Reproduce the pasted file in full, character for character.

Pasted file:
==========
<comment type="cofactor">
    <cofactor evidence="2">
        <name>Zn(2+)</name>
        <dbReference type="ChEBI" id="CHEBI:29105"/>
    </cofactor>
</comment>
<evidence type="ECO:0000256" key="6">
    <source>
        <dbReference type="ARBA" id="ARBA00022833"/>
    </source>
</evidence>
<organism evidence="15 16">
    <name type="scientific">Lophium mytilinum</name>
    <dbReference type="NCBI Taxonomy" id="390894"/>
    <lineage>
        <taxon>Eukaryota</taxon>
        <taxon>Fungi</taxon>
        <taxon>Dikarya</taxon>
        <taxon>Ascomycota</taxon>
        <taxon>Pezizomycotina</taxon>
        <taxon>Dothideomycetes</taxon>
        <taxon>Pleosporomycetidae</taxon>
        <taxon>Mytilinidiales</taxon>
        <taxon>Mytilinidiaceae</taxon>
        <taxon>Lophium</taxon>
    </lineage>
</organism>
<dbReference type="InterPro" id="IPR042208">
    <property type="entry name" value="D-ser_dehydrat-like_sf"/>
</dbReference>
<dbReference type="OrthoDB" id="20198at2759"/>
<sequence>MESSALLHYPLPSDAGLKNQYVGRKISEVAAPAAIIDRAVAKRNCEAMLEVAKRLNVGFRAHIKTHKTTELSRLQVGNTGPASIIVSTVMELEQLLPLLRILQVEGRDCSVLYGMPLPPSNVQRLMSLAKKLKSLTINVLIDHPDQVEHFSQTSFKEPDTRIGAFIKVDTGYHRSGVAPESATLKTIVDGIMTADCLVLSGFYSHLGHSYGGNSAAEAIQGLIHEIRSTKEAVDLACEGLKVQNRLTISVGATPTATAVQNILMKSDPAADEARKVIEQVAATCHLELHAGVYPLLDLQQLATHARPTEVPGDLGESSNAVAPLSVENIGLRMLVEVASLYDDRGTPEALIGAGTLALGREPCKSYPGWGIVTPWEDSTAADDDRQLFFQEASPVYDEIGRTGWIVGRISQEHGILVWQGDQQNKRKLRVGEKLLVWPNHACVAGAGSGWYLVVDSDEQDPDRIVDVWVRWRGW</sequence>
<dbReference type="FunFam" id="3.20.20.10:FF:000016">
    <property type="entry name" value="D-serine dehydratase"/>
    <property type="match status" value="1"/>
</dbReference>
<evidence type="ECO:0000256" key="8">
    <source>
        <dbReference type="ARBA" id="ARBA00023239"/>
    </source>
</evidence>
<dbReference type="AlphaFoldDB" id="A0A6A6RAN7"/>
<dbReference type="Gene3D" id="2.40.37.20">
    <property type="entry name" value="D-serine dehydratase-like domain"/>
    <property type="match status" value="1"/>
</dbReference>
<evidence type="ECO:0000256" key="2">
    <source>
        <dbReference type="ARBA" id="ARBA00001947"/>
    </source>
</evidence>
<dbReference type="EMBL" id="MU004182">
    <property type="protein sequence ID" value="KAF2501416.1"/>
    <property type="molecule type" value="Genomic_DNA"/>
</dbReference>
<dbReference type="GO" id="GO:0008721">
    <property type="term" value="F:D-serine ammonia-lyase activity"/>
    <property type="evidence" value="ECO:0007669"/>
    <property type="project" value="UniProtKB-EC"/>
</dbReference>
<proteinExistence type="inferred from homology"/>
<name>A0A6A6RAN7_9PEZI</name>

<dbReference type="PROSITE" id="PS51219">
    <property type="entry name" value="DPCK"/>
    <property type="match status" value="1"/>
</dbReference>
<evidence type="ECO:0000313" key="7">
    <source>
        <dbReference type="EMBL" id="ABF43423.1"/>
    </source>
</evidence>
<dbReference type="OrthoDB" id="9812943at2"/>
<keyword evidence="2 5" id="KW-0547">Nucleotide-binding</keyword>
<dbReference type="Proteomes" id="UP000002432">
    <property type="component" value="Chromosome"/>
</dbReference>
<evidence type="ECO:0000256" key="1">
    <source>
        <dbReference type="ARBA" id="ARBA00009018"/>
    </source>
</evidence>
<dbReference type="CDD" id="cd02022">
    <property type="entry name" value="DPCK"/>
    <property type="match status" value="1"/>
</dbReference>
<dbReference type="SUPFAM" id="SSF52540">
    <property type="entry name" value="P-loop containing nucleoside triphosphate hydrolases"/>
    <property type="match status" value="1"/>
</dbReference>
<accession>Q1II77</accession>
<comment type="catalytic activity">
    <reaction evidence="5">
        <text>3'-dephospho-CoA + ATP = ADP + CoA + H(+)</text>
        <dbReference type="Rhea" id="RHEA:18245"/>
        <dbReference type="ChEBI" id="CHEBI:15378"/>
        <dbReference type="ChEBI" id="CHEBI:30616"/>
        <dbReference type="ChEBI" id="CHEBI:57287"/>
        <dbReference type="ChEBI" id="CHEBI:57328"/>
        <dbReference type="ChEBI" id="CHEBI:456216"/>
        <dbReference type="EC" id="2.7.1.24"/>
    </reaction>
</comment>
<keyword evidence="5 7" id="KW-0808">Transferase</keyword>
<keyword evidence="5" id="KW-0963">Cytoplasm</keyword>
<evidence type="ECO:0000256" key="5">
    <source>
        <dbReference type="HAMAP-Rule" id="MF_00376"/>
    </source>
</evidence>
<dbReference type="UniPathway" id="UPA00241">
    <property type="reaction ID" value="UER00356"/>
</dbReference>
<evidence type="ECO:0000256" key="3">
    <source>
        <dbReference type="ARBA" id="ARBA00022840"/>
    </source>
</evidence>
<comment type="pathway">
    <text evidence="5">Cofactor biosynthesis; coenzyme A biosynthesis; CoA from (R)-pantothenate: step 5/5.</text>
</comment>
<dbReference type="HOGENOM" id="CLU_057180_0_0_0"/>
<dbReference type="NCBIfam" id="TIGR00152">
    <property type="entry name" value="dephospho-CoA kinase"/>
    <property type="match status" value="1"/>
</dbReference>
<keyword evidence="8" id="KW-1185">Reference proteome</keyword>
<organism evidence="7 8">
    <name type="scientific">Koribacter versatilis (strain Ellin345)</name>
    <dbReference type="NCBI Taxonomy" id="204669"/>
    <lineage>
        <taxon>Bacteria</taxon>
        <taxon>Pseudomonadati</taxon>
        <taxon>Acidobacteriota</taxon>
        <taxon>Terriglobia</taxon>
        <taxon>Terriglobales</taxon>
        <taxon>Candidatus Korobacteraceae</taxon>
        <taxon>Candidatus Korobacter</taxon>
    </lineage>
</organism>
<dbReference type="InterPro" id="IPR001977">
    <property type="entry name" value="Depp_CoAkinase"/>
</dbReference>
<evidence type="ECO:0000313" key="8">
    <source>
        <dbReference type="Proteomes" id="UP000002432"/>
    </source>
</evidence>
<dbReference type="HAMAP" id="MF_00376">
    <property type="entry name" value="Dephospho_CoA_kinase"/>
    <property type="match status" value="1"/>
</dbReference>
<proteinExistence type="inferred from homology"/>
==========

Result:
<comment type="cofactor">
    <cofactor evidence="2">
        <name>Zn(2+)</name>
        <dbReference type="ChEBI" id="CHEBI:29105"/>
    </cofactor>
</comment>
<evidence type="ECO:0000256" key="6">
    <source>
        <dbReference type="ARBA" id="ARBA00022833"/>
    </source>
</evidence>
<organism evidence="15 16">
    <name type="scientific">Lophium mytilinum</name>
    <dbReference type="NCBI Taxonomy" id="390894"/>
    <lineage>
        <taxon>Eukaryota</taxon>
        <taxon>Fungi</taxon>
        <taxon>Dikarya</taxon>
        <taxon>Ascomycota</taxon>
        <taxon>Pezizomycotina</taxon>
        <taxon>Dothideomycetes</taxon>
        <taxon>Pleosporomycetidae</taxon>
        <taxon>Mytilinidiales</taxon>
        <taxon>Mytilinidiaceae</taxon>
        <taxon>Lophium</taxon>
    </lineage>
</organism>
<dbReference type="InterPro" id="IPR042208">
    <property type="entry name" value="D-ser_dehydrat-like_sf"/>
</dbReference>
<dbReference type="OrthoDB" id="20198at2759"/>
<sequence>MESSALLHYPLPSDAGLKNQYVGRKISEVAAPAAIIDRAVAKRNCEAMLEVAKRLNVGFRAHIKTHKTTELSRLQVGNTGPASIIVSTVMELEQLLPLLRILQVEGRDCSVLYGMPLPPSNVQRLMSLAKKLKSLTINVLIDHPDQVEHFSQTSFKEPDTRIGAFIKVDTGYHRSGVAPESATLKTIVDGIMTADCLVLSGFYSHLGHSYGGNSAAEAIQGLIHEIRSTKEAVDLACEGLKVQNRLTISVGATPTATAVQNILMKSDPAADEARKVIEQVAATCHLELHAGVYPLLDLQQLATHARPTEVPGDLGESSNAVAPLSVENIGLRMLVEVASLYDDRGTPEALIGAGTLALGREPCKSYPGWGIVTPWEDSTAADDDRQLFFQEASPVYDEIGRTGWIVGRISQEHGILVWQGDQQNKRKLRVGEKLLVWPNHACVAGAGSGWYLVVDSDEQDPDRIVDVWVRWRGW</sequence>
<dbReference type="FunFam" id="3.20.20.10:FF:000016">
    <property type="entry name" value="D-serine dehydratase"/>
    <property type="match status" value="1"/>
</dbReference>
<evidence type="ECO:0000256" key="8">
    <source>
        <dbReference type="ARBA" id="ARBA00023239"/>
    </source>
</evidence>
<dbReference type="AlphaFoldDB" id="A0A6A6RAN7"/>
<dbReference type="Gene3D" id="2.40.37.20">
    <property type="entry name" value="D-serine dehydratase-like domain"/>
    <property type="match status" value="1"/>
</dbReference>
<evidence type="ECO:0000256" key="2">
    <source>
        <dbReference type="ARBA" id="ARBA00001947"/>
    </source>
</evidence>
<dbReference type="EMBL" id="MU004182">
    <property type="protein sequence ID" value="KAF2501416.1"/>
    <property type="molecule type" value="Genomic_DNA"/>
</dbReference>
<dbReference type="GO" id="GO:0008721">
    <property type="term" value="F:D-serine ammonia-lyase activity"/>
    <property type="evidence" value="ECO:0007669"/>
    <property type="project" value="UniProtKB-EC"/>
</dbReference>
<proteinExistence type="inferred from homology"/>
<name>A0A6A6RAN7_9PEZI</name>

<dbReference type="PROSITE" id="PS51219">
    <property type="entry name" value="DPCK"/>
    <property type="match status" value="1"/>
</dbReference>
<evidence type="ECO:0000313" key="7">
    <source>
        <dbReference type="EMBL" id="ABF43423.1"/>
    </source>
</evidence>
<dbReference type="OrthoDB" id="9812943at2"/>
<keyword evidence="2 5" id="KW-0547">Nucleotide-binding</keyword>
<dbReference type="Proteomes" id="UP000002432">
    <property type="component" value="Chromosome"/>
</dbReference>
<evidence type="ECO:0000256" key="1">
    <source>
        <dbReference type="ARBA" id="ARBA00009018"/>
    </source>
</evidence>
<dbReference type="CDD" id="cd02022">
    <property type="entry name" value="DPCK"/>
    <property type="match status" value="1"/>
</dbReference>
<dbReference type="SUPFAM" id="SSF52540">
    <property type="entry name" value="P-loop containing nucleoside triphosphate hydrolases"/>
    <property type="match status" value="1"/>
</dbReference>
<accession>Q1II77</accession>
<comment type="catalytic activity">
    <reaction evidence="5">
        <text>3'-dephospho-CoA + ATP = ADP + CoA + H(+)</text>
        <dbReference type="Rhea" id="RHEA:18245"/>
        <dbReference type="ChEBI" id="CHEBI:15378"/>
        <dbReference type="ChEBI" id="CHEBI:30616"/>
        <dbReference type="ChEBI" id="CHEBI:57287"/>
        <dbReference type="ChEBI" id="CHEBI:57328"/>
        <dbReference type="ChEBI" id="CHEBI:456216"/>
        <dbReference type="EC" id="2.7.1.24"/>
    </reaction>
</comment>
<keyword evidence="5 7" id="KW-0808">Transferase</keyword>
<keyword evidence="5" id="KW-0963">Cytoplasm</keyword>
<evidence type="ECO:0000256" key="5">
    <source>
        <dbReference type="HAMAP-Rule" id="MF_00376"/>
    </source>
</evidence>
<dbReference type="UniPathway" id="UPA00241">
    <property type="reaction ID" value="UER00356"/>
</dbReference>
<evidence type="ECO:0000256" key="3">
    <source>
        <dbReference type="ARBA" id="ARBA00022840"/>
    </source>
</evidence>
<comment type="pathway">
    <text evidence="5">Cofactor biosynthesis; coenzyme A biosynthesis; CoA from (R)-pantothenate: step 5/5.</text>
</comment>
<dbReference type="HOGENOM" id="CLU_057180_0_0_0"/>
<dbReference type="NCBIfam" id="TIGR00152">
    <property type="entry name" value="dephospho-CoA kinase"/>
    <property type="match status" value="1"/>
</dbReference>
<keyword evidence="8" id="KW-1185">Reference proteome</keyword>
<organism evidence="7 8">
    <name type="scientific">Koribacter versatilis (strain Ellin345)</name>
    <dbReference type="NCBI Taxonomy" id="204669"/>
    <lineage>
        <taxon>Bacteria</taxon>
        <taxon>Pseudomonadati</taxon>
        <taxon>Acidobacteriota</taxon>
        <taxon>Terriglobia</taxon>
        <taxon>Terriglobales</taxon>
        <taxon>Candidatus Korobacteraceae</taxon>
        <taxon>Candidatus Korobacter</taxon>
    </lineage>
</organism>
<dbReference type="InterPro" id="IPR001977">
    <property type="entry name" value="Depp_CoAkinase"/>
</dbReference>
<evidence type="ECO:0000313" key="8">
    <source>
        <dbReference type="Proteomes" id="UP000002432"/>
    </source>
</evidence>
<dbReference type="HAMAP" id="MF_00376">
    <property type="entry name" value="Dephospho_CoA_kinase"/>
    <property type="match status" value="1"/>
</dbReference>
<proteinExistence type="inferred from homology"/>